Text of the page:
I have just finished a quick summary course on bioaugmentation. Every day I see bioaugmentation, nutrients, and other additives offered as a panacea for all sorts of problems in waste treatment. The course below covers the basics of bioaugmenation including how products are designed and what to expect if you use bioaugmentation including its limitations.
Commonly encountered microbes are roughly classified into the three temperature groups (1) Psychrotroph (low temperatures), (2) Mesophile (medium temperatures usually 15 - 40 deg C), and (3) Thermophile (Temperatures from 45 - 80 deg C). Most of our wastewater treatment plants operate in the mesophile temperature range for much of the year.
The image above gives the general ranges of the organisms where you should also note the overlap in each group. I have come to see the transition zone from one group to the other as a "Problem Zone" where none of the individual groups is completely in its optimum growth range. Frequently we see this problem as increase in effluent suspended solids (TSS) for both the low and high temperatures. Also with low temperatures slowing metabolic activity in general, the low temperature problem zone also can cause problem with BOD/COD removal.
In my field of bioaugmentation or adding in select cultures to wastewater systems to enhance treatment, we add organisms that are very successful in the problem zone ranges to quickly establish the new microbial population that nature is taking its time to develop. By adding cultures, the system can be rapidly brought back under control for the entire period of high or low temperatures.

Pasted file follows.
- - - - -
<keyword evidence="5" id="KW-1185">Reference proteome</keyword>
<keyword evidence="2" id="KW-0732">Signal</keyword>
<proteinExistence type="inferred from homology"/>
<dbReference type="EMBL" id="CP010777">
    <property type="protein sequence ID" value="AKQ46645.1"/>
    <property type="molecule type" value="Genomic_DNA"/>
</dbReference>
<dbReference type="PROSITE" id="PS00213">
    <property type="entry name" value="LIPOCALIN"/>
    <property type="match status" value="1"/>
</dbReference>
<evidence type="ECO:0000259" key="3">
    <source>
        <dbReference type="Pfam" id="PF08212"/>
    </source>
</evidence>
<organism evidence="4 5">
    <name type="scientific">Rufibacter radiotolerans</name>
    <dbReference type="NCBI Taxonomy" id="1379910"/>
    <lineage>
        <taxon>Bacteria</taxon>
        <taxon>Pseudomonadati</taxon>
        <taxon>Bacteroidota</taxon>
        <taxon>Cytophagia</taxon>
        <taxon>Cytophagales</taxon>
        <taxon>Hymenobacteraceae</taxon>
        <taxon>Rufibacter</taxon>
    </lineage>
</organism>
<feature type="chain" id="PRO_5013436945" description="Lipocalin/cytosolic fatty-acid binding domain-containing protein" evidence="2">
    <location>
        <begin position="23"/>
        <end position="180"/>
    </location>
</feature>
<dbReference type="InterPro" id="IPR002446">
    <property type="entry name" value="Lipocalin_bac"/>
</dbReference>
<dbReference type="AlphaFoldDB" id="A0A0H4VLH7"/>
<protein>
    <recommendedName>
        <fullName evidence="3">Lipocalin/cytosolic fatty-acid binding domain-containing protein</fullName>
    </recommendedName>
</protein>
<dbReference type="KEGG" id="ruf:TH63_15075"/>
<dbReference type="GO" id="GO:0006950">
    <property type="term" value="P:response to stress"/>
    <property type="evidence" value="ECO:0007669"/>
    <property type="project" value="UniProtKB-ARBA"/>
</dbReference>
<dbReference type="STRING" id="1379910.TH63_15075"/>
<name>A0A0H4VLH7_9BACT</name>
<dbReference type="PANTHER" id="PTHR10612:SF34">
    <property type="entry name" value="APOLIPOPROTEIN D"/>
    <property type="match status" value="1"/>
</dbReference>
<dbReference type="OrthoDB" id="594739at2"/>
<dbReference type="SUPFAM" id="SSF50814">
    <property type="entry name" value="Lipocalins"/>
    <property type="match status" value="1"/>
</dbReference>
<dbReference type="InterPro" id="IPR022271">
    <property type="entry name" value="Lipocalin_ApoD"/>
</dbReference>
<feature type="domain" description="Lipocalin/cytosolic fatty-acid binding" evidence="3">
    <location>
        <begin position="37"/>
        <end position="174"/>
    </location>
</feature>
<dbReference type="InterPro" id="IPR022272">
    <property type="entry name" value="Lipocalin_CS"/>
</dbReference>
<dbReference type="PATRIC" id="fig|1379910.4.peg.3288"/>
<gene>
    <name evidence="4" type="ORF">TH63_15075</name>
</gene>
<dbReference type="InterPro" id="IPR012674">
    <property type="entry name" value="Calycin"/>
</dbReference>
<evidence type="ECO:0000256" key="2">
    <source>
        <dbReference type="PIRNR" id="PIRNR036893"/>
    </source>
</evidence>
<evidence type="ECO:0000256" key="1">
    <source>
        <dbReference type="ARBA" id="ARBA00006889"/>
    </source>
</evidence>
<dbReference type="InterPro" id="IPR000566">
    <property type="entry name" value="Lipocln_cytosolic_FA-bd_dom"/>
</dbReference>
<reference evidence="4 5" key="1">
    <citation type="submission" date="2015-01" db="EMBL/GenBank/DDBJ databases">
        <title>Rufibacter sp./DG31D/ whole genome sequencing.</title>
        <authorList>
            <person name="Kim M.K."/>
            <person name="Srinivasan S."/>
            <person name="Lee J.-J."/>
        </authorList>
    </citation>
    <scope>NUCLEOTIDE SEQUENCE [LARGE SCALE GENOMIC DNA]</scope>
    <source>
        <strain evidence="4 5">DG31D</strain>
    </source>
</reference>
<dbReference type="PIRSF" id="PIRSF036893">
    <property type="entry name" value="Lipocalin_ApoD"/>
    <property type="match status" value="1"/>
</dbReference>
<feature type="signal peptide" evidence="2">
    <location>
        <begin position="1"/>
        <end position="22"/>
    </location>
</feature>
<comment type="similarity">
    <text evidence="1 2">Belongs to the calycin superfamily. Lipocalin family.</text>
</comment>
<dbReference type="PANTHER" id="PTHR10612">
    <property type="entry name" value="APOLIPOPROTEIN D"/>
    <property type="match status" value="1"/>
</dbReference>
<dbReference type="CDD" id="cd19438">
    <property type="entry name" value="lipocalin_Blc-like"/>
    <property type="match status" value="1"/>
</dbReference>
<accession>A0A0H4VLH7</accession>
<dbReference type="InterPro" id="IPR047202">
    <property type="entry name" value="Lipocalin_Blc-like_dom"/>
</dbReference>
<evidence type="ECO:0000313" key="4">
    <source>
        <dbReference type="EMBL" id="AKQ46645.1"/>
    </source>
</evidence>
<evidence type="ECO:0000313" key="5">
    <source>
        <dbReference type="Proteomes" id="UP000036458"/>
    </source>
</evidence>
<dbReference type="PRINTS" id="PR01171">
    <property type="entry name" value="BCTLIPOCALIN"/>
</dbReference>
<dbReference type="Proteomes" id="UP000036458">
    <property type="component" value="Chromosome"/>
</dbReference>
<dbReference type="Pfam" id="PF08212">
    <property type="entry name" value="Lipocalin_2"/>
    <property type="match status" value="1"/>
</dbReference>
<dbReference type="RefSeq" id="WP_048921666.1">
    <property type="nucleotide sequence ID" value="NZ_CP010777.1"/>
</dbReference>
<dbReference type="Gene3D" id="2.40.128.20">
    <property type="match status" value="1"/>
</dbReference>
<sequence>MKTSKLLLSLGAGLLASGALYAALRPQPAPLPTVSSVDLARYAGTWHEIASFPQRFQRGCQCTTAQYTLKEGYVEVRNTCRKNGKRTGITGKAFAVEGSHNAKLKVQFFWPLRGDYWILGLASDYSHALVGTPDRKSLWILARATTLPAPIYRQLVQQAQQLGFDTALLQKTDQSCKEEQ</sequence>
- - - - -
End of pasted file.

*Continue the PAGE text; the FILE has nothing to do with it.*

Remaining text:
Almost all organic compounds can be transformed by microbes into carbon dioxide, water, and new cellular material. Problems arise when the degradation rate occurs only under specific conditions not present at the site or the decay rate is so slow that changes are required for bioremediation to be a viable cleanup option.
A site's bioremediation potential is first evaluated by determining the types and extent of pollutants present. Following site characterization, a remediation plan is developed based on the pollutants present, site characteristics, environmental variables, and cleanup time frame.
The compounds present may include some organics that are slow to degrade or have a degree of toxicity/quasi-toxicity to many microbes. In these cases, the time for cleanup can be reduced by first adding the mixing/aeration and fertilizers as used in biostimulation; then on-site time can be further reduced by avoiding the adaptation and lag phase growth of indigenous microbes via the use of bioaugmentation.
Using data from the site characterization, microbiologists can develop a microbial blend containing organisms having specific metabolic pathways for degrading target organics. Another consideration is the ability of organisms to produce biosurfactants, that improve activity by enhancing hydrophobic compound solubility. The extent of the benefit depends upon the "fit" of the microbial inoculum used and the general state of indigenous microbes already at the site. Overall, usually the decrease in on-site remediation activities including labor, lab testing, and risks associated with an active remediation project can pay for the use bioaugmentation.
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